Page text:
Statistics, Analytics, Program Evaluation, and the Great Sell-Out

A few years ago, people were signalling the death of the University because new statistics proved the jig was up. Of course, when you hear things like “Thirty-six percent of the students saw no statistically significant gains in their CLA (Collegiate Learning Assessment) scores between their freshman and senior years”, it does sound pretty bad. The CLA is a “widely-used essay test that measures reasoning and writing skills.” So, in other words, college students are not learning to read or write.

But what if we are looking at the numbers in the wrong way?

Take this real life scenario into consideration: a certain college near where I work increased the student body population from 10,000 students to 25,000 students in less than two decades. A 250% increase. Now consider this: has the quality of the average high school graduate really increased by 250% over the past two decades? Has the quality of the average high school graduate really increased at all? Or have colleges lowered their entrance standards? You will find similar statistics in many of your “growing” colleges and universities today. If you do the math, 60% of those students may have not been ready at all for college when they entered.

I’m not trying to say that they shouldn’t be there – I want to see people educated. But in light of the consideration that maybe up to (at least) 60% of the students in any given college may not have even been prepared to be there, a statistic that says that 36% of them didn’t show statistically significant gains might be a small miracle.

Or maybe not – but if we aren’t looking at bigger picture factors in all this data we are gathering… how do we really know what we are looking at?

I know this is old news to people that are really into research and data… but some of this still seems to be shocking people out there. Today we read that “Students Might Not Be ‘Academically Adrift’ After All, Study Finds.” One of the many interesting points in this article is that the authors’ of Academically Adrift might have been incorrectly “translated by some people in politics to say, ‘College doesn’t matter.'”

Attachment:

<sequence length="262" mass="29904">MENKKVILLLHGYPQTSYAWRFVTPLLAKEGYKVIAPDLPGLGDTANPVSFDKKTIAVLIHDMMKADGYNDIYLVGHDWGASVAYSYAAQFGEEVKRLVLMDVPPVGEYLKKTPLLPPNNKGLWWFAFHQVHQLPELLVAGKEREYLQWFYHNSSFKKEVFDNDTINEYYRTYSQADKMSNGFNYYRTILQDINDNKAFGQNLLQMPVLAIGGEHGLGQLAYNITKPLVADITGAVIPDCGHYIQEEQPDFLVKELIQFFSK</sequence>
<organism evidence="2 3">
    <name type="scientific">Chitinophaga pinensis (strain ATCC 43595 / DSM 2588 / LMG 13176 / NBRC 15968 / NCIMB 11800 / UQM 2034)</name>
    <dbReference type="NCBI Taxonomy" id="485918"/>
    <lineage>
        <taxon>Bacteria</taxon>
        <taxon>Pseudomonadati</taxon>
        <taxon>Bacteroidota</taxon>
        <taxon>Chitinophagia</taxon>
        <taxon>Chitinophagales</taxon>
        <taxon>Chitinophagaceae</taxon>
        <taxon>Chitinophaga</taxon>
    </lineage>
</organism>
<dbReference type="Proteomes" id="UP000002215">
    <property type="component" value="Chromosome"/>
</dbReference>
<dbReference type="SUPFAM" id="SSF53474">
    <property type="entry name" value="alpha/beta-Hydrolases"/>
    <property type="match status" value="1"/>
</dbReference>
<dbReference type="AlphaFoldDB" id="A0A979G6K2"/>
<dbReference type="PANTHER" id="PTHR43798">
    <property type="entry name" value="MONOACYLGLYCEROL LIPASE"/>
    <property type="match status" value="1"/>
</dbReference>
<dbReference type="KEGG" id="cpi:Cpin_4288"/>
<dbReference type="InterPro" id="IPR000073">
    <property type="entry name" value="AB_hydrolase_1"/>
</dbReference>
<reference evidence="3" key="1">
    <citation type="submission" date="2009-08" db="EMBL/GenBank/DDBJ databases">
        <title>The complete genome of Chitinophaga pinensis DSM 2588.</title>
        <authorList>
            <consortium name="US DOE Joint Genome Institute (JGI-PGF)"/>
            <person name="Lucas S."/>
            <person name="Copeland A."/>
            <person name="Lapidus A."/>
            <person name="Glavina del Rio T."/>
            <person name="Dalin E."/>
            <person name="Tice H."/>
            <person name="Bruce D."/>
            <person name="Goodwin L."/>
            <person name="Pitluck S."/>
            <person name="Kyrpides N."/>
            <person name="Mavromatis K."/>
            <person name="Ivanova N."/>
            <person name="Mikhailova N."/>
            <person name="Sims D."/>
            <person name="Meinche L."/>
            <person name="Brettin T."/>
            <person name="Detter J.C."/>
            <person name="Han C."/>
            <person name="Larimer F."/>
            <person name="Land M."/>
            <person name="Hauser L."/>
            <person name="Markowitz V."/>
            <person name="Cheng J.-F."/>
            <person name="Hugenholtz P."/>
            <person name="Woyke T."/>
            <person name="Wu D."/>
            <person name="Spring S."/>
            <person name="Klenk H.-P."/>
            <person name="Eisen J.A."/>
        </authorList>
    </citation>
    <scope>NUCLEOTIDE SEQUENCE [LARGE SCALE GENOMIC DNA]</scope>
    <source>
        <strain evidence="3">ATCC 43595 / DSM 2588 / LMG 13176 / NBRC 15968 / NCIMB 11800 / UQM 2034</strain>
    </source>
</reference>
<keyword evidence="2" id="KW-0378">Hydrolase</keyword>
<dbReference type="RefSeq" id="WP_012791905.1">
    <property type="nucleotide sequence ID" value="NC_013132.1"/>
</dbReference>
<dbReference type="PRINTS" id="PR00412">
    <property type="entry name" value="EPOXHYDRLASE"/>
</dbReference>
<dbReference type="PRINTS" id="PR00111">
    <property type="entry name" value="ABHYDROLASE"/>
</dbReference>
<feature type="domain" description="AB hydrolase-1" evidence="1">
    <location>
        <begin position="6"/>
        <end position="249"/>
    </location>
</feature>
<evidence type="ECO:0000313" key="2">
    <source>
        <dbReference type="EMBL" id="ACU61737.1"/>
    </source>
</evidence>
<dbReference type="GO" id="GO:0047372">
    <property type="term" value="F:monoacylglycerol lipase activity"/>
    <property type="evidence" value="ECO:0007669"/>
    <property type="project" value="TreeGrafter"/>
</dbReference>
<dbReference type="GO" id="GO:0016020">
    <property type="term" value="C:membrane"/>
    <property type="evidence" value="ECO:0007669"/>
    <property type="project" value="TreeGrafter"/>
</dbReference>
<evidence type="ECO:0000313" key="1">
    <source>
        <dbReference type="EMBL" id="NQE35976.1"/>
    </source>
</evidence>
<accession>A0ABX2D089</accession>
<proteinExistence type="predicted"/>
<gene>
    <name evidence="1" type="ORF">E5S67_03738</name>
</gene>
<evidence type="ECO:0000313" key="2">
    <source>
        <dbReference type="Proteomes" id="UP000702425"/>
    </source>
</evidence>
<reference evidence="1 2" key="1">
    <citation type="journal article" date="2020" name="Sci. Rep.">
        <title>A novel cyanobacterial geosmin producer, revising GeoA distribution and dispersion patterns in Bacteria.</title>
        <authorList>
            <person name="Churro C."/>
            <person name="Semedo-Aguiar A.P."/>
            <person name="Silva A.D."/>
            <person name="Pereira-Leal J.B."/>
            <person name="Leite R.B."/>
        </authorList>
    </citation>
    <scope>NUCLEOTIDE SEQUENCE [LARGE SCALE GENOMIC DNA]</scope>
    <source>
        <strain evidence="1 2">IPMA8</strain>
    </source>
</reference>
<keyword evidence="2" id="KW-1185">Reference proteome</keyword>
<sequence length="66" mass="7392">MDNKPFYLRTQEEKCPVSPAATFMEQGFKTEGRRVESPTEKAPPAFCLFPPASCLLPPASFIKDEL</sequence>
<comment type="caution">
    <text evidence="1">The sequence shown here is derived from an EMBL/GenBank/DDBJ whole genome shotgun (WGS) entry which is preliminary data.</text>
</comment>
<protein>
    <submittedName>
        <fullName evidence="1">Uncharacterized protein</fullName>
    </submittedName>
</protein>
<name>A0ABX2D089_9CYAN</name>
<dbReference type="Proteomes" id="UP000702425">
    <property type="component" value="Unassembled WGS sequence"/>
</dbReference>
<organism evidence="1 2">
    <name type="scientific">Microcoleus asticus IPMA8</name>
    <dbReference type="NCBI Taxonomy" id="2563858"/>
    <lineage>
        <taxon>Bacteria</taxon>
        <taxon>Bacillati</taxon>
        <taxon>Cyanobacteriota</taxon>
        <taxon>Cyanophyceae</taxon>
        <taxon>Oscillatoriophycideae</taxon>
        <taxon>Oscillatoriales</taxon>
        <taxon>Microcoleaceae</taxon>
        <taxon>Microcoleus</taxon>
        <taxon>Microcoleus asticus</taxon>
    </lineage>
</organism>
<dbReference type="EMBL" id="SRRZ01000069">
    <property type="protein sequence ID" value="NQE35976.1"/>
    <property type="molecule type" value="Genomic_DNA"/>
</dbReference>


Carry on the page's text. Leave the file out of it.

Some people? Try a lot of people in key positions. People that are now rushing into certain crazes without having a bit of evidence that they work. Which is not a bad idea at an experimental level, but when entire degrees and millions of dollars are thrown at untested ideas just because people didn’t take a more nuanced look at the numbers? That is very dangerous territory for a field that is already teetering on the edge of obscurity, unable to afford another big blow to credibility.

The time of “chilling out” and just “being happy that there is attention to new ideas” is long past. The whole idea of “don’t look behind the curtain, don’t think critically, just ignore the negative because we all need to be shiny happy people that hold hands and sing kumbaya” never really worked for, well, anyone. It sounds cool to say “don’t bash the movement, just move it in the right direction using positive energy” before the sell-out happens… but it is impossible to accomplish that (and it sounds down-right Great Wizard of Oz-ish to say it) once the sell-out has already happened. And I just don’t see how anyone can look at education now and not see that the Great Sell-Out has already started to happen en masse.

I get that people don’t like that the haters are now tossing out the baby with the bathwater.. but is the only other option to keep the bathwater because we like the baby?

Matt Crosslin
Matt is currently the Learning Innovation Coordinator with the UT Arlington LINK Research Lab. His research focuses on Learning Theory, Innovation, and learner empowerment. Matt holds a Ph.D. in Learning Technologies from the University of North Texas, a Master of Education in Educational Technology from UT Brownsville, and a Bachelors of Science in Education from Baylor University. His research interests include instructional design, learning pathways, sociocultural theory, heutagogy, virtual reality, and open networked learning. He has a background in instructional design and teaching at both the secondary and university levels and has been an active blogger and conference presenter. He also enjoys networking and collaborative efforts involving faculty, students, administration, and anyone involved in the education process.

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